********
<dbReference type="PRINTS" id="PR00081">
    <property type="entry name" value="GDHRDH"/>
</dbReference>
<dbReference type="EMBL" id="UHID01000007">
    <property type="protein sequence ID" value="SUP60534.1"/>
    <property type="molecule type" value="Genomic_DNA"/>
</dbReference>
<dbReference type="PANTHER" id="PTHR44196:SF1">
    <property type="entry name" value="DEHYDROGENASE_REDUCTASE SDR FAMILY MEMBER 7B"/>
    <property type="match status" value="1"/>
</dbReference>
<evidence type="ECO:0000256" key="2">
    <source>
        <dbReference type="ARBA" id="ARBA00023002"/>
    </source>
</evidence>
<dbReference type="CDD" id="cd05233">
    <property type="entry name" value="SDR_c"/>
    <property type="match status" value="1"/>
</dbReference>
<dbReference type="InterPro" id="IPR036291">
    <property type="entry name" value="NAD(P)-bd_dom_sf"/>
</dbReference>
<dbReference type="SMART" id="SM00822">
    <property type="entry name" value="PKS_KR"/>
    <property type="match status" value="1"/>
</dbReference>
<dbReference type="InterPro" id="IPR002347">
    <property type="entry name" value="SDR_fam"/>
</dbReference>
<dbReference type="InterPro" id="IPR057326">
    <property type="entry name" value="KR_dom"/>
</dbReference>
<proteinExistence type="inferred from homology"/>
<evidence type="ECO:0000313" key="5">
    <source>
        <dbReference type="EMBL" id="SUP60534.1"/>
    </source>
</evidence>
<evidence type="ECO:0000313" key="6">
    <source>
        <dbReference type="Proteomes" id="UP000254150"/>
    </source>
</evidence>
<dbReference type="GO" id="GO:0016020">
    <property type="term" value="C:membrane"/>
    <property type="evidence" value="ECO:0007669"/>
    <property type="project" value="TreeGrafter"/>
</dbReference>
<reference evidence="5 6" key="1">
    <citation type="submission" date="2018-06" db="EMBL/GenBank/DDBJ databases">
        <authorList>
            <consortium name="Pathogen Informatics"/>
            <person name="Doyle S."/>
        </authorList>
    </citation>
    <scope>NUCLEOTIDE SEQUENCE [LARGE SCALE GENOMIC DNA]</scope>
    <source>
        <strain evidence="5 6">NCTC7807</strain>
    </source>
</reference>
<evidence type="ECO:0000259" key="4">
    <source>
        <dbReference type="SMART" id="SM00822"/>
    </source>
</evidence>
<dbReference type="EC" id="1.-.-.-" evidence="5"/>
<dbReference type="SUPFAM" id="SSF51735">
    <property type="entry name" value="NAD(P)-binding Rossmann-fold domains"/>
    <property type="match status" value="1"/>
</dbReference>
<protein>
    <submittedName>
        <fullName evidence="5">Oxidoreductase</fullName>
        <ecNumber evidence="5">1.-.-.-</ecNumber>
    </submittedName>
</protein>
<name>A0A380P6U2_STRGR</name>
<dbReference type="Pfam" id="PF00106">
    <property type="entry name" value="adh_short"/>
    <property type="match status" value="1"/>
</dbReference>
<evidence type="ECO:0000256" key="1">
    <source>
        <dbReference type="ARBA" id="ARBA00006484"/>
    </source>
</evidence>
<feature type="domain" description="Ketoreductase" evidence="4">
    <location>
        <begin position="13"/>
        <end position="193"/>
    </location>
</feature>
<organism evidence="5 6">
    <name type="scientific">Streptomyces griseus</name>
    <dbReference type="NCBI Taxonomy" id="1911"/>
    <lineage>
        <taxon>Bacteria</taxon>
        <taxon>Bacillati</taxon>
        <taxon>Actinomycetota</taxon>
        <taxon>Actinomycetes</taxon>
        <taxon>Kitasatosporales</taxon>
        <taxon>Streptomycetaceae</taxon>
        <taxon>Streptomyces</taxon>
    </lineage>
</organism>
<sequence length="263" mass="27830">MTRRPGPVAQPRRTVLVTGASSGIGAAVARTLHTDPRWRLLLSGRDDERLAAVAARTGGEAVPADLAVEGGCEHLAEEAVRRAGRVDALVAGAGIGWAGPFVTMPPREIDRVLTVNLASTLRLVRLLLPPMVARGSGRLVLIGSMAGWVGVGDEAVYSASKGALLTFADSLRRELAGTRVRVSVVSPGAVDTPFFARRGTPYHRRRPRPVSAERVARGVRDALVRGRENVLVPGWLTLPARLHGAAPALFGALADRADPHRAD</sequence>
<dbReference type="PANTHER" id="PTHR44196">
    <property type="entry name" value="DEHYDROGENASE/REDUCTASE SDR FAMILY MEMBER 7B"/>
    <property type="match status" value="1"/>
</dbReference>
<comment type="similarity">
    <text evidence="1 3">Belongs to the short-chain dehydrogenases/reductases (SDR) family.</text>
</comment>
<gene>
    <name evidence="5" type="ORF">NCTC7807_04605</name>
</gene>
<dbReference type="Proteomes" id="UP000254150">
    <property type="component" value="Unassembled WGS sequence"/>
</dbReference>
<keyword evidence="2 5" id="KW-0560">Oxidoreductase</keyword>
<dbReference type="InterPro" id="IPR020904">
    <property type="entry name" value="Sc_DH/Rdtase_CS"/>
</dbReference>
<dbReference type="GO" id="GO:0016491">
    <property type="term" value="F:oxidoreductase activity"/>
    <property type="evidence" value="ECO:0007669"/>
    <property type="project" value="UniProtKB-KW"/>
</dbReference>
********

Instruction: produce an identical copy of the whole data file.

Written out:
<dbReference type="PRINTS" id="PR00081">
    <property type="entry name" value="GDHRDH"/>
</dbReference>
<dbReference type="EMBL" id="UHID01000007">
    <property type="protein sequence ID" value="SUP60534.1"/>
    <property type="molecule type" value="Genomic_DNA"/>
</dbReference>
<dbReference type="PANTHER" id="PTHR44196:SF1">
    <property type="entry name" value="DEHYDROGENASE_REDUCTASE SDR FAMILY MEMBER 7B"/>
    <property type="match status" value="1"/>
</dbReference>
<evidence type="ECO:0000256" key="2">
    <source>
        <dbReference type="ARBA" id="ARBA00023002"/>
    </source>
</evidence>
<dbReference type="CDD" id="cd05233">
    <property type="entry name" value="SDR_c"/>
    <property type="match status" value="1"/>
</dbReference>
<dbReference type="InterPro" id="IPR036291">
    <property type="entry name" value="NAD(P)-bd_dom_sf"/>
</dbReference>
<dbReference type="SMART" id="SM00822">
    <property type="entry name" value="PKS_KR"/>
    <property type="match status" value="1"/>
</dbReference>
<dbReference type="InterPro" id="IPR002347">
    <property type="entry name" value="SDR_fam"/>
</dbReference>
<dbReference type="InterPro" id="IPR057326">
    <property type="entry name" value="KR_dom"/>
</dbReference>
<proteinExistence type="inferred from homology"/>
<evidence type="ECO:0000313" key="5">
    <source>
        <dbReference type="EMBL" id="SUP60534.1"/>
    </source>
</evidence>
<evidence type="ECO:0000313" key="6">
    <source>
        <dbReference type="Proteomes" id="UP000254150"/>
    </source>
</evidence>
<dbReference type="GO" id="GO:0016020">
    <property type="term" value="C:membrane"/>
    <property type="evidence" value="ECO:0007669"/>
    <property type="project" value="TreeGrafter"/>
</dbReference>
<reference evidence="5 6" key="1">
    <citation type="submission" date="2018-06" db="EMBL/GenBank/DDBJ databases">
        <authorList>
            <consortium name="Pathogen Informatics"/>
            <person name="Doyle S."/>
        </authorList>
    </citation>
    <scope>NUCLEOTIDE SEQUENCE [LARGE SCALE GENOMIC DNA]</scope>
    <source>
        <strain evidence="5 6">NCTC7807</strain>
    </source>
</reference>
<evidence type="ECO:0000259" key="4">
    <source>
        <dbReference type="SMART" id="SM00822"/>
    </source>
</evidence>
<dbReference type="EC" id="1.-.-.-" evidence="5"/>
<dbReference type="SUPFAM" id="SSF51735">
    <property type="entry name" value="NAD(P)-binding Rossmann-fold domains"/>
    <property type="match status" value="1"/>
</dbReference>
<protein>
    <submittedName>
        <fullName evidence="5">Oxidoreductase</fullName>
        <ecNumber evidence="5">1.-.-.-</ecNumber>
    </submittedName>
</protein>
<name>A0A380P6U2_STRGR</name>
<dbReference type="Pfam" id="PF00106">
    <property type="entry name" value="adh_short"/>
    <property type="match status" value="1"/>
</dbReference>
<evidence type="ECO:0000256" key="1">
    <source>
        <dbReference type="ARBA" id="ARBA00006484"/>
    </source>
</evidence>
<feature type="domain" description="Ketoreductase" evidence="4">
    <location>
        <begin position="13"/>
        <end position="193"/>
    </location>
</feature>
<organism evidence="5 6">
    <name type="scientific">Streptomyces griseus</name>
    <dbReference type="NCBI Taxonomy" id="1911"/>
    <lineage>
        <taxon>Bacteria</taxon>
        <taxon>Bacillati</taxon>
        <taxon>Actinomycetota</taxon>
        <taxon>Actinomycetes</taxon>
        <taxon>Kitasatosporales</taxon>
        <taxon>Streptomycetaceae</taxon>
        <taxon>Streptomyces</taxon>
    </lineage>
</organism>
<sequence length="263" mass="27830">MTRRPGPVAQPRRTVLVTGASSGIGAAVARTLHTDPRWRLLLSGRDDERLAAVAARTGGEAVPADLAVEGGCEHLAEEAVRRAGRVDALVAGAGIGWAGPFVTMPPREIDRVLTVNLASTLRLVRLLLPPMVARGSGRLVLIGSMAGWVGVGDEAVYSASKGALLTFADSLRRELAGTRVRVSVVSPGAVDTPFFARRGTPYHRRRPRPVSAERVARGVRDALVRGRENVLVPGWLTLPARLHGAAPALFGALADRADPHRAD</sequence>
<dbReference type="PANTHER" id="PTHR44196">
    <property type="entry name" value="DEHYDROGENASE/REDUCTASE SDR FAMILY MEMBER 7B"/>
    <property type="match status" value="1"/>
</dbReference>
<comment type="similarity">
    <text evidence="1 3">Belongs to the short-chain dehydrogenases/reductases (SDR) family.</text>
</comment>
<gene>
    <name evidence="5" type="ORF">NCTC7807_04605</name>
</gene>
<dbReference type="Proteomes" id="UP000254150">
    <property type="component" value="Unassembled WGS sequence"/>
</dbReference>
<keyword evidence="2 5" id="KW-0560">Oxidoreductase</keyword>
<dbReference type="InterPro" id="IPR020904">
    <property type="entry name" value="Sc_DH/Rdtase_CS"/>
</dbReference>
<dbReference type="GO" id="GO:0016491">
    <property type="term" value="F:oxidoreductase activity"/>
    <property type="evidence" value="ECO:0007669"/>
    <property type="project" value="UniProtKB-KW"/>
</dbReference>